Oracle has opened a data centre in Israel which it claims is able to withstand rocket attacks to ensure continued resilience in the troubled state.
The first of two planned public cloud facilities in the country is about 50 metres below one of Jerusalem's technology parks.
Nine floors underground, the server farm is designed to keep running with its own power generators during the regions' periodic fighting, ensuring users can retain their data on a local cloud rather than outside Israel.
According to Israeli figures, militant groups fired around 4,360 rockets from Gaza during the recent conflict in May.
Speaking to Reuters, Eran Feigenbaum, Oracle's Israel manager, said: "This facility... can withstand a rocket direct hit, a missile direct hit or even a car bomb – and the services will keep running with customers not even knowing that something so horrible has happened."
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Although Oracle has research and development units in Israel, prior to the opening of the new facility, the closest Oracle cloud region to the country was in the United Arab Emirates, where AWS is also planning to open up.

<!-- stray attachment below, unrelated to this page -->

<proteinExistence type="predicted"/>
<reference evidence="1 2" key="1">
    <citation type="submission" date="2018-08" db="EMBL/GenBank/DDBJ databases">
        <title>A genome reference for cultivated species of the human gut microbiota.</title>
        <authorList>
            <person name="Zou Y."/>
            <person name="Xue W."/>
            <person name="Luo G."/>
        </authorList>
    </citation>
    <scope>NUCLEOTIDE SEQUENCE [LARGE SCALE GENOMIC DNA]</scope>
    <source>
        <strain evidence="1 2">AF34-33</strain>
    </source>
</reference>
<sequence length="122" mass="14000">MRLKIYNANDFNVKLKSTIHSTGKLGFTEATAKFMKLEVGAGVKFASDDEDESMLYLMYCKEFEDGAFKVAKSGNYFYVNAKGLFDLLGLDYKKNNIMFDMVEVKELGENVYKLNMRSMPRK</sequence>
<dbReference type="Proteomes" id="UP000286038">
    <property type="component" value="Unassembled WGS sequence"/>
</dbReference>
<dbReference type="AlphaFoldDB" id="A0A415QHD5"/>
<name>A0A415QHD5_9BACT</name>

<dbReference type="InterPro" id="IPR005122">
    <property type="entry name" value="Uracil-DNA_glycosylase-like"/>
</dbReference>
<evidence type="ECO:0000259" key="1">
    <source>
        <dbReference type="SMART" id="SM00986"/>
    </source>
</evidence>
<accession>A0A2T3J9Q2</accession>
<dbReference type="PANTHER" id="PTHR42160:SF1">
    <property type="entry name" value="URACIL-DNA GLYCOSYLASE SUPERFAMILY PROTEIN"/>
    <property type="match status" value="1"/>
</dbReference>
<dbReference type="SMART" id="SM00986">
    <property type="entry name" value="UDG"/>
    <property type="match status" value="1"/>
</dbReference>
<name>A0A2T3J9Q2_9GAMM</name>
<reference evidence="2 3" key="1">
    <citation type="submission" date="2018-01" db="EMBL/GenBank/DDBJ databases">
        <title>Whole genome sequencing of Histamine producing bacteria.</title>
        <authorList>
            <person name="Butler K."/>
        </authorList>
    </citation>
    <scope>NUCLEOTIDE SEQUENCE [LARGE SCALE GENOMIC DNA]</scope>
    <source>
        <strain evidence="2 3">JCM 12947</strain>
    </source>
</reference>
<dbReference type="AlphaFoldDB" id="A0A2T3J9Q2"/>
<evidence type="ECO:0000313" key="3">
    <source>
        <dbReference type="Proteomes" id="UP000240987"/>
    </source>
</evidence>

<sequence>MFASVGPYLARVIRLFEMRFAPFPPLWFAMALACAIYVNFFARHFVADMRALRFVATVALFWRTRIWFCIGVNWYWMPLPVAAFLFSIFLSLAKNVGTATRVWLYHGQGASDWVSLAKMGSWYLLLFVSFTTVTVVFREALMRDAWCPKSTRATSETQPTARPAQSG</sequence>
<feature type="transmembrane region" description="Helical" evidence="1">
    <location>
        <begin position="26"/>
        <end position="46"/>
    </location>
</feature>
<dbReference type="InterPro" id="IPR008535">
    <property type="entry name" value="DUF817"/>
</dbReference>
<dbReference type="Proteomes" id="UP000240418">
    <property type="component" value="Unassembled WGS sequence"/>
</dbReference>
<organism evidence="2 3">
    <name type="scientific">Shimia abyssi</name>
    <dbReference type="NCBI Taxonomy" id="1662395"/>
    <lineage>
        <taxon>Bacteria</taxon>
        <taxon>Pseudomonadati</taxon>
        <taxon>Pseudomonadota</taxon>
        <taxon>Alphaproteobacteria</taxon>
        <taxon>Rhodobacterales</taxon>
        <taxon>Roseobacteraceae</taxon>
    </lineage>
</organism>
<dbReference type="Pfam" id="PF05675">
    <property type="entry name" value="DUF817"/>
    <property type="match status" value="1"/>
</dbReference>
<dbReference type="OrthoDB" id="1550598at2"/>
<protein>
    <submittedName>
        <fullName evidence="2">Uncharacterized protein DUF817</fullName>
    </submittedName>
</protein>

Oracle has already signed up a number of customers in the Middle Eastern country, Feigenbaum said.
Not that it has helped Oracle persuade the Israeli government to become a cloud customer. In May, it penned deals with rivals AWS and Google worth around $1bn to supply services to the public sector and military.
Oracle's Israel investment is part of a move to open 14 cloud regions with new locations across Europe, the Middle East, Asia Pacific, and Latin America. Its plans for data centres include Italy, Sweden, France, Spain, Singapore, South Africa, Mexico, and Colombia. By the end of 2022, Big Red expects to open further facilities in UAE, Saudi Arabia, France, Israel, and Chile, securing 44 cloud regions in total.
In May, Oracle launched an Arm-powered cloud with Ampere's 80-core Altra processors for one US cent per hour per core.
According to Canalys stats, Oracle had a 2.3 per cent share of cloud infrastructure spending in EMEA during Q2, equating to roughly $248m. This placed it in sixth spot behind AWS, Microsoft, Google, OVH and IBM. ®